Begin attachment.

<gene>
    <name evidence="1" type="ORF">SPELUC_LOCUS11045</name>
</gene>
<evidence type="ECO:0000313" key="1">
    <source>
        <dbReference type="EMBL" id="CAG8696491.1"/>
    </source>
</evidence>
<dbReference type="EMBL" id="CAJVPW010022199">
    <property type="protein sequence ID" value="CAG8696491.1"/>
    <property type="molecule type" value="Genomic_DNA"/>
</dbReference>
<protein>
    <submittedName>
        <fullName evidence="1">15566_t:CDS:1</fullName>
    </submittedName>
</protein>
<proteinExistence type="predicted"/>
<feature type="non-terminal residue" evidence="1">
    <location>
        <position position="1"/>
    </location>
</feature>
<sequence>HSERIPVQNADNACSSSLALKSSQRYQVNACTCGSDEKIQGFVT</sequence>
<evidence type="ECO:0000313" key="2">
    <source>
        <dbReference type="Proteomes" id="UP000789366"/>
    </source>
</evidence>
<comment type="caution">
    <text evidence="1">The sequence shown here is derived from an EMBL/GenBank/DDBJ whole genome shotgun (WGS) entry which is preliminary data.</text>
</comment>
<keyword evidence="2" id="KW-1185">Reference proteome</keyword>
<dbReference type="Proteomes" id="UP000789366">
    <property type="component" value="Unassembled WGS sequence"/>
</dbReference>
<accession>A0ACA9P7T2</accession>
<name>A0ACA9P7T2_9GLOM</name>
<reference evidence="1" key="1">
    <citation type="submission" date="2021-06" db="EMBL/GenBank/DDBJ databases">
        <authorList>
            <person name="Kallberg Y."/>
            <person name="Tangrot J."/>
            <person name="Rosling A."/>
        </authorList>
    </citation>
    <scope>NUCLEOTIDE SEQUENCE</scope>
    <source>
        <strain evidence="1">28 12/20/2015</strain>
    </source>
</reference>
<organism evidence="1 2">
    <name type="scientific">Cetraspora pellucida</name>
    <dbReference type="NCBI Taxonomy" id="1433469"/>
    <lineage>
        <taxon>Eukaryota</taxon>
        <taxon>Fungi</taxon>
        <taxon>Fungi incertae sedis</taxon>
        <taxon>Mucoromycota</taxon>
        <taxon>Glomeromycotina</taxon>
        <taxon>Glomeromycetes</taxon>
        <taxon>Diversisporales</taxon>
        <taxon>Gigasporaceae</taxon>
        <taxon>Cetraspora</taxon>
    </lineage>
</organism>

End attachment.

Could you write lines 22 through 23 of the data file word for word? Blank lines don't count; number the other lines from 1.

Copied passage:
    </location>
</feature>